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Post Match Review

Post Match Reaction: Three Things We Learned from Arsenal v Dinamo Zagreb

Arsenal worked out some of its recent discomfort with a professional 3-0 victory over Dinamo Zagreb in the UEFA Champions League on Tuesday.

The Gunners’ star men–Mesut Özil and Alexis Sanchez–accounted for all three goals in Arsenal’s first win in four matches. Alexis clinched the result in the 69th minute, having moved to center forward when starter Olivier Giroud was replaced just a minute earlier.

The win clarifies Arsenal’s task as it seeks to qualify for the competition’s knockout stages for the 16th consecutive year. A victory by two goals in Athens over Olympiacos, 4-0 losers at Bayern Munich Tuesday, will put the Gunners into the Round of 16 yet again.

Here are three other things we learned from the match.

Özil and Alexis drove and delivered

Arsenal’s two top signings looked as if they don’t want to leave the Champions League. Not only did the pair produce the goods in front of goal, but they provided the energy, tenacity, and talent to overwhelm Zagreb at the crucial moments.

Özil’s opening goal in the 29th minute was an excellent example: After some skillful interplay in the Arsenal half among Santi Cazorla, Özil, and Giroud, Cazorla found Mathieu Flamini, who got the ball quickly to the streaking Alexis on Zagreb’s left flank. Giroud and Özil kept sprinting toward goal, Giroud’s run to the near post creating space for the German playmaker to run into. Alexis lifted a pass to Özil, who connected headlong and sent the ball past Zagreb keeper Eduardo.

A goal of speed, skill, and desire.

Those qualities seem to have returned to Alexis’s game in his last two matches. Alexis made the highlights with two goals, breaking a month-long drought, and the assist for Özil. He also harassed Zagreb’s defenders and midfielders, making 3/3 tackles and seven ball recoveries, tied for second on the team, according to FourFourTwo StatsZone.

Özil matched Alexis’s drive and scoring intent, especially in the first half. As manager Arsène Wenger said after the match, “I think Mesut Özil had an outstanding first half, he has got the taste for scoring now. I have never seen him in the box so many times as in the last five or six games.”

Arsenal’s ostensibly retiring playmaker attempted four shots from inside the penalty area and put three on target. The influence diagram on shows how keen Özil was to get forward–he took, generally speaking, the most advanced position in Arsenal’s attack.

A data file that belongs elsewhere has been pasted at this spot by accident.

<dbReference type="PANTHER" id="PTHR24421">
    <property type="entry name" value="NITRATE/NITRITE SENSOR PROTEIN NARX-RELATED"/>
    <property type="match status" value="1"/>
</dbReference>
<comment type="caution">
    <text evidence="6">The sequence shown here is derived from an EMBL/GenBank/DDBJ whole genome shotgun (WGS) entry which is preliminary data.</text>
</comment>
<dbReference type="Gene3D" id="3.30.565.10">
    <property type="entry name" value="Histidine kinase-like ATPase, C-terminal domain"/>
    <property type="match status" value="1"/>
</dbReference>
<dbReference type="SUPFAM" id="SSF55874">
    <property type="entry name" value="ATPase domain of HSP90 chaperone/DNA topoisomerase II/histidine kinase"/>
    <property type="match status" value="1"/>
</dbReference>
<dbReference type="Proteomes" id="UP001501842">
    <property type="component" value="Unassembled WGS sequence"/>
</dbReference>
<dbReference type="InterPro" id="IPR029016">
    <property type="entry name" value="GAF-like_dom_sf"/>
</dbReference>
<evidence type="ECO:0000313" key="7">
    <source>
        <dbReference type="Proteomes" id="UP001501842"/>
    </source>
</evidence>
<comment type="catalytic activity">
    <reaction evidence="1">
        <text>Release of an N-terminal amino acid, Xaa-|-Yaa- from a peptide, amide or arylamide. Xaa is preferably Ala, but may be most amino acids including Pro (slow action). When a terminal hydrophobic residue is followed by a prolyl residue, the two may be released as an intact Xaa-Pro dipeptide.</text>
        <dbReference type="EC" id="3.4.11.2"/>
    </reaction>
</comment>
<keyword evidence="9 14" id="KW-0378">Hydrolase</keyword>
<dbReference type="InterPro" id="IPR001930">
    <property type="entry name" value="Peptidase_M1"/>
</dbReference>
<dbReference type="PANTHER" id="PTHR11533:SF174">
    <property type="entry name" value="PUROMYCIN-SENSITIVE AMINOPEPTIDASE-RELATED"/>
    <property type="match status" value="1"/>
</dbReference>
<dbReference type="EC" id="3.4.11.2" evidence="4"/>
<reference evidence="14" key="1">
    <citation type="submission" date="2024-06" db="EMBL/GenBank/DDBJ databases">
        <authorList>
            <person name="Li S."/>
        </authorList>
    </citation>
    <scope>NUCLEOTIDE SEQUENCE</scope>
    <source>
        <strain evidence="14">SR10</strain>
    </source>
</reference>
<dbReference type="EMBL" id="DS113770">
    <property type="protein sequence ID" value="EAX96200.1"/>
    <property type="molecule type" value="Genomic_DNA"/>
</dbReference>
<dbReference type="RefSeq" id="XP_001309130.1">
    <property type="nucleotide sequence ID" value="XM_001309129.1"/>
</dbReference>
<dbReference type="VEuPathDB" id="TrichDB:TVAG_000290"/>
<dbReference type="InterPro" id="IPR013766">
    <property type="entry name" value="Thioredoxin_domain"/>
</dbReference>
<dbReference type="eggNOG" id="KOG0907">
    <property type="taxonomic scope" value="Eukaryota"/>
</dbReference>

On the day, the talents and dedication of these two world-class players made up for injury absences and proved too much for Zagreb.

Arsenal made Zagreb pay through transitions, not possession

Whether by design or by Zagreb’s more assertive approach, Arsenal allowed their opponents more possession than we expected. The usual pattern is for visitors to the Emirates to pack their defenses and force Arsenal to find a way through.

That didn’t materialize on Tuesday. Zagreb exerted pressure early and chased the game late. As a result, Arsenal finished the match with only a slight advantage in possession, 53 to 47 percent. Instead, the Gunners created dangerous situations by turning defense to attack with speed.

The first two goals played out this general scenario in a four-minute stretch of the first half. Özil’s goal came from a counterattack over three quarters of the pitch, while Alexis’s first resulted from a Nacho Monreal interception near the Zagreb penalty area and his centering pass.

In each situation, the Gunners moved and thought more quickly than their opponents and, as a result, found space right in front of Zagreb’s goal. A repeat of that idea and execution in the Premier League would be welcome indeed.

The Cazini midfield worked

There were ample discussions before the match about Arsenal’s midfield structure and personnel due to the injury-induced absence of Francis Coquelin. His partnership with Cazorla, the thinking went, couldn’t be replicated by another midfielder, so Wenger had to consider a revamp, perhaps even moving from the 4-2-3-1 formation to a 4-3-3.

As it happened, Flamini moved alongside Cazorla but didn’t try to imitate Coquelin. He made only one tackle and three interceptions; by contrast, Coquelin was averaging 3.2 tackles and 2.7 interceptions per game in the Premier League before his injury. (Stats from Opta via

Perhaps even more interesting, Flamini didn’t combine with Cazorla nearly as often as Coquelin typically done. Passes from Flamini to Cazorla did not number among the Arsenal’s top 11 combinations during the match, while Cazorla connected with his French teammate 12 times, the fifth most frequent Arsenal combination.

Instead of replacing Coquelin’s defensive stance, Flamini made a greater creative impact. He picked precisely the right pass to Alexis to send the attacker on his way to assist Özil’s opening goal, and his flick along the touch line to Joel Campbell started the move that ended with Alexis’s clincher.

Against different opposition, Flamini-as-attacking-hub might not be the most desirable formula, and he might need to deliver more discipline in front of the defense. Here, though, such license paid off.

Extra time

In just 22 minutes of action, Aaron Ramsey showed how valuable he is to the team’s workings. Although he wasn’t completely fit, his movement made Arsenal’s attack much more dynamic. There was space for others and a renewed zip to the passing with Ramsey on the pitch; he also helped solidify the midfield when Zagreb had the ball. Not a moment too soon, Ramsey’s return.

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